All natural fancy coloured diamonds are very rare and expensive. Pink is one of the rarest and most desirable colours. The Darya-i-Nur diamond is the largest pink diamond in the world at about 185 carats.
Natural or Enhanced?
Natural pink diamonds are so rare that most jewellers have never seen one, and will probably never own one. In recent years, treatment processes have been developed to alter the colour of some diamonds. Most of the pink diamonds we have bought are natural, although we also happy to offer enhanced or treated pink diamonds.
In our first twenty years of designing diamond rings, we had only owned 5 coloured diamonds, four of which were certificated as natural. Among the largest diamonds in the world only one out of the top 66 is pink, although there are a number of other famous pink diamonds. In recent years the Argyle mine in Australia has produced a relatively large number of fancy coloured diamonds including pink ones. Surprisingly, the increased availability of pink diamonds has increased the interest and demand for pink diamonds. Argyle now produces about 90% of the total world supply of pink diamonds.
Quality for quality, fancy pink diamonds are more expensive than ordinary near-colourless ones. We have seen astronomical prices quoted for pink diamonds, but we manage to source small numbers at reasonable prices. We can also source large intensely coloured superstar pink diamonds. As an example, we own a near 3 carat faint pink heart shaped diamond, which we are offering at just over £10,000; we were asked about an intensely coloured one of a similar size and shape. We managed to source one, but it was over £4 million!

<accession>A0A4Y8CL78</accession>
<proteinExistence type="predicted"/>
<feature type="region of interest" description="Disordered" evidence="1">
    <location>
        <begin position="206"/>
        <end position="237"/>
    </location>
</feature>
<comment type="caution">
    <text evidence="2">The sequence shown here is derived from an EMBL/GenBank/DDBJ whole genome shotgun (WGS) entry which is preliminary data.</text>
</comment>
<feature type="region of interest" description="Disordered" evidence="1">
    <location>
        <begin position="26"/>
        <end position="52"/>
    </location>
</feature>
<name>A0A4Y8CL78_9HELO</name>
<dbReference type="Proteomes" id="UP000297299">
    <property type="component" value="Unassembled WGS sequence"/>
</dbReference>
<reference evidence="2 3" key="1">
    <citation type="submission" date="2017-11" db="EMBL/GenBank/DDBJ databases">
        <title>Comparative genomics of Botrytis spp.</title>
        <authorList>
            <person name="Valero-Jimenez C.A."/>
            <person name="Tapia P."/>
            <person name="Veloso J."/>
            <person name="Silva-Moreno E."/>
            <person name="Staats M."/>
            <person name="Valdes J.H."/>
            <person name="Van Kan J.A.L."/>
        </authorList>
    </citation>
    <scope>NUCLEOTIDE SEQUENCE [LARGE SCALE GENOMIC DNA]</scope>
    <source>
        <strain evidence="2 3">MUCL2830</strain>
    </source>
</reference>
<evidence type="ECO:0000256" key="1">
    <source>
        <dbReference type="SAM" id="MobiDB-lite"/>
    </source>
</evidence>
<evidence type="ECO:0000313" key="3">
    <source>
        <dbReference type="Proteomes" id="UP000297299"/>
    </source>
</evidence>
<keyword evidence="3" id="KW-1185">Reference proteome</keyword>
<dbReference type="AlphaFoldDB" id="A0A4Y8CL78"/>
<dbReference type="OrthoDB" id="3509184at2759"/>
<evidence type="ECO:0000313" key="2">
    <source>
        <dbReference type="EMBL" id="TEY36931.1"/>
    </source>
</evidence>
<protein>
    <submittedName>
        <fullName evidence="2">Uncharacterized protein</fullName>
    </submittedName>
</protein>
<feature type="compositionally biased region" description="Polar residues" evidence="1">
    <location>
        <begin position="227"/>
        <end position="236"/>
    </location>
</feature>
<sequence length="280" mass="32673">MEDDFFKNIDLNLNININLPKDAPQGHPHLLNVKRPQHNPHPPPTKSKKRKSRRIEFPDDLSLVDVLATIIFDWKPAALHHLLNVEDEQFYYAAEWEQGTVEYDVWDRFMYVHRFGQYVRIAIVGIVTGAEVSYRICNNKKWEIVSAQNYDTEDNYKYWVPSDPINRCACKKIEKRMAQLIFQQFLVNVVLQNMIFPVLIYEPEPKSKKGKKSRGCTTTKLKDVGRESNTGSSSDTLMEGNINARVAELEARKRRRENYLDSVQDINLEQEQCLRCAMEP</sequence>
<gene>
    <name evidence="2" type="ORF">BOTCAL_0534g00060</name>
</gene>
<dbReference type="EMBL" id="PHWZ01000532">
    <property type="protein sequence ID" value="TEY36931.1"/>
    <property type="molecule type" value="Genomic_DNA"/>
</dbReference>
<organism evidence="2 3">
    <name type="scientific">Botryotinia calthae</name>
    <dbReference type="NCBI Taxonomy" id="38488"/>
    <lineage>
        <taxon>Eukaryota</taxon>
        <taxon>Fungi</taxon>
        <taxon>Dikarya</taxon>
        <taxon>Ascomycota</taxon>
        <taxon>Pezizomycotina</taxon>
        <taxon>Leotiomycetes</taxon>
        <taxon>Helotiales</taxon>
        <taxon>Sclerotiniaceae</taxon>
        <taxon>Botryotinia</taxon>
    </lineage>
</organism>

Most pink diamonds, even enhanced ones, are more expensive than white ones of similar quality. Natural pinks are more valuable than enhanced, deep intense colours are generally more expensive than pale pinks. There are obviously many different varieties of pink, the "nicest" pinks are the most desirable and most expensive.
We once heard a well-informed expert on British television state that the world production quoted as between 50 to 60 carats per annum. This surprised us as we owned at the time over 5,000 stones totalling over 120 carats, as it happens most of the parcels we had bought were of very small stones, but we probably still had more pink diamonds in stock than anybody else in the UK.
We see many people offering pink diamonds which are clearly not real diamonds, sometimes described as laboratory created. Do make sure you read the small print carefully. If the offer sounds too good to be true, then it probably is.
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